It's not a bug, it's a feature: Markdown does not have the respective formatting signs because text should always be justified or aligned left (for LTR languages) and therefore it does not belong to the set of necessary block formats Markdown offers. Yet, you can still use LaTeX commands to render them left or right. Simply enclose the text you want to align right or justify in \begin{<option>} and \end{<option>}, where <option> may either refer to flushleft, flushright or put a \justify in front of a paragraph you want to be justified. Learn more at

In PDF output, I want certain headings to be unnumbered/not listed in the Table of Contents

This is a special feature of Pandoc. Add the special classes - (simply a minus) or .unlisted respectively. The minus prevents numbers, while “unlisted” prevents the heading to appear in the table of contents. Note that this only applies to PDF output.


# This heading will be unnumbered, but in the ToC {-}

# This heading will be numbered, but not in the ToC {.unlisted}

# This heading will both be unnumbered, and hidden from the ToC {- .unlisted}

Note that the special classes need to be the last thing on the line. Even comments will break this behaviour.

I want to use single line breaks and not create new paragraphs. When I simply hit Enter once, it removes the single line break!

To force Pandoc to render single line breaks as such, end your line with a backslash (\) or two spaces. The backslash as well as the two spaces will not be rendered in the exported file.

Zettlr does not seem to find LaTeX, which is nonetheless installed!

This can happen in case your computer decided to install the software in a non-standard directory. Zettlr will try its best to locate the applications but may fail if they are buried somewhere. Make sure the xelatex binary is within your PATH.

On Export to PDF, I constantly get error messages!

It might happen that you get certain errors when trying to export your files. There are two common types of errors, which you can solve by yourself.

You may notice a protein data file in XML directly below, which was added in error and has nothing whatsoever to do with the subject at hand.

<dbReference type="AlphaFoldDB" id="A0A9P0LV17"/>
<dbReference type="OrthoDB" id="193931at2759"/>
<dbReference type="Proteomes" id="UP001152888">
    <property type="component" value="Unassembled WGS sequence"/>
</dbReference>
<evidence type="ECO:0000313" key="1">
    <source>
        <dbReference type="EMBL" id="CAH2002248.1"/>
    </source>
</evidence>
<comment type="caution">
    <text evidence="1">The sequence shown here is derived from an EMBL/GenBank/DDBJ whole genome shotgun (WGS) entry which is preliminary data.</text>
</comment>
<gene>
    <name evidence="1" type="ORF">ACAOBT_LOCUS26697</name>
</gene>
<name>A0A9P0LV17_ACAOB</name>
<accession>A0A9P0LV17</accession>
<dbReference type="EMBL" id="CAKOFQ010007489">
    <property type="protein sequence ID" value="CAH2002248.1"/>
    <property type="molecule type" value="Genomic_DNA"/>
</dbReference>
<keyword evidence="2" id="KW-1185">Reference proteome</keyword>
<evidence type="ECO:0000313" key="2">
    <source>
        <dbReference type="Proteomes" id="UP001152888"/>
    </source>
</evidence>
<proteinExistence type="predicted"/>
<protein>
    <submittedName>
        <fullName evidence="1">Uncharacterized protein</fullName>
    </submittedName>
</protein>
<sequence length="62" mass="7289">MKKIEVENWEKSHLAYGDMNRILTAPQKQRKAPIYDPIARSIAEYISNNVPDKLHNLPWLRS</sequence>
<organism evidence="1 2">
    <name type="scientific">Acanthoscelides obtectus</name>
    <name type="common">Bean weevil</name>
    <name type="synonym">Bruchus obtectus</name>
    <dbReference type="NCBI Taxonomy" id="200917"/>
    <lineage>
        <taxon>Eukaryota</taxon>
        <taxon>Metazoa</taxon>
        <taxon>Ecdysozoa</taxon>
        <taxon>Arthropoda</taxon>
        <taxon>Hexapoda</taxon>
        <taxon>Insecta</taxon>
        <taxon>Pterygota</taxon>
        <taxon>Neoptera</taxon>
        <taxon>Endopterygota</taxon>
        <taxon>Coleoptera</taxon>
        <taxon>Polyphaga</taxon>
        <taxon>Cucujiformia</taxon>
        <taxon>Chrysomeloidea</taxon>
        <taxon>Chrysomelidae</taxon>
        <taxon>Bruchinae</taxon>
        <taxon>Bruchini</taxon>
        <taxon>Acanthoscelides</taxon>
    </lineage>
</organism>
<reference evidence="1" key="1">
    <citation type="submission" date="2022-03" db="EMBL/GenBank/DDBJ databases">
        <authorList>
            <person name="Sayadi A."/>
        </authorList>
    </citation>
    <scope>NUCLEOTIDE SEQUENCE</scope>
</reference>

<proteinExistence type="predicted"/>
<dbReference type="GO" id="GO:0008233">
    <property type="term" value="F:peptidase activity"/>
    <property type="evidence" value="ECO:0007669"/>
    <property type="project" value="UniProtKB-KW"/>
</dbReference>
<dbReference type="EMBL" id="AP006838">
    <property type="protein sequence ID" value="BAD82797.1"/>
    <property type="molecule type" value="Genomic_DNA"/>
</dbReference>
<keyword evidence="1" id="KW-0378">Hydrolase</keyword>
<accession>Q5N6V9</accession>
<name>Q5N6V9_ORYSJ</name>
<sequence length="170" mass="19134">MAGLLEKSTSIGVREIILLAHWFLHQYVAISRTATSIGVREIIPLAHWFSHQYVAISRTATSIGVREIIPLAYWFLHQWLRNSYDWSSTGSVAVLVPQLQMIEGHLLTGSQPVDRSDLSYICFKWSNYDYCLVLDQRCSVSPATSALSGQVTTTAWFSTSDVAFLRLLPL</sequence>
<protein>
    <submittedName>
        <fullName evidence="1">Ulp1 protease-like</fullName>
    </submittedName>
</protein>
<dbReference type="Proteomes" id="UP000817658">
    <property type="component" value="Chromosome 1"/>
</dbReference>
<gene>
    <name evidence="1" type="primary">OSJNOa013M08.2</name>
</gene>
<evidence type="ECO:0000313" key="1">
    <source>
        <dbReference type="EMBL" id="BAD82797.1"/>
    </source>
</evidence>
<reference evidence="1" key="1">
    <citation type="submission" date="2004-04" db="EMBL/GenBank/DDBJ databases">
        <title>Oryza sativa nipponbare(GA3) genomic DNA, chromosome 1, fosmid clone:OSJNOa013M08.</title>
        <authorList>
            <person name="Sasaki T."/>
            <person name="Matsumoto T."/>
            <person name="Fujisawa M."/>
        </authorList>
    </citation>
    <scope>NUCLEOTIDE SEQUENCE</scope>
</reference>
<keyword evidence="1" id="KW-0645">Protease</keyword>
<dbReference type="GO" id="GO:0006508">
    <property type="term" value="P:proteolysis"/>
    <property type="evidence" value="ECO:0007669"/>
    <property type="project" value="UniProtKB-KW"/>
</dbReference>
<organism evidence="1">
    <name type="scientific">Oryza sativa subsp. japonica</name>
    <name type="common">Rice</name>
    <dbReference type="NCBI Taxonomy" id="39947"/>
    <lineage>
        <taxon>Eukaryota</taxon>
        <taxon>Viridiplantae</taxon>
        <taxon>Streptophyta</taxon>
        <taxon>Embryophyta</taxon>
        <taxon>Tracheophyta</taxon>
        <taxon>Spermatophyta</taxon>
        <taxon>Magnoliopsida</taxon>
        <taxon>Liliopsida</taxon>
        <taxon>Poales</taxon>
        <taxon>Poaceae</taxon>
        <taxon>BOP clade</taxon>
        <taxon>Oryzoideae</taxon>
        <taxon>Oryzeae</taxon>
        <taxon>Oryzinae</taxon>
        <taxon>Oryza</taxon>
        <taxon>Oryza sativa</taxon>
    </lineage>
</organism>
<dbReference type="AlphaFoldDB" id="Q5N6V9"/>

The most common error looks like this:

LaTeX Error: File \<some name>.sty not found.

This simply means that a certain package was not found (they end in .sty). On Windows, these packages should be installed automatically as soon as they are needed (a window might pop up asking you for confirmation); on macOS and Linux you simply need to run the command tlmgr install <some name>.

Note that some .sty-files are part of larger packages. The easiest way to find out which package to install, go to the CTAN homepage and search for the package name (the file name without the .sty). You will then see in the "Contained in"-section the actual name of the package you have to install. Example: The footnote.sty-package is contained in the package mdwtools, so instead of running tlmgr install footnote you must run tlmgr install mdwtools.

In case of other errors, Zettlr enables you to copy and paste text from the error message, because in almost all cases, a short Google search leads to a solution. And if it doesn't the community can better help you if they see the error you are getting.

I found a bug!

That's great news! Well, not great, but it's good that you found it! In this case please head over to GitHub and open up an issue so that we know what's up and can work to resolve the bug.

I have a feature request! / I have a suggestion for making a feature more efficient!

That's good to hear! We always depend on other people's experience with the app to improve its efficiency and its usability for different situations. In this case, please head over to GitHub and open up an issue so that we can get right to it.

What about my privacy? Does Zettlr transfer any data, or don't I have to worry?

Zettlr is privacy-first. It does not send any data, and it is fully functional offline. However, whenever you open Zettlr, or use the corresponding menu item, Zettlr will connect to the Zettlr-API to retrieve a list of all releases. This list is then used to determine whether or not you are using the newest release. During the connection, the Zettlr server will receive your IP-address, and this information stored for a maximum of 30 days (using logrotation), which is pretty common among servers. This information will never leave our server and will only be used during incidents to determine what happened. After the 30 days, the access will be removed from the server logs. We're Open Source, not Facebook.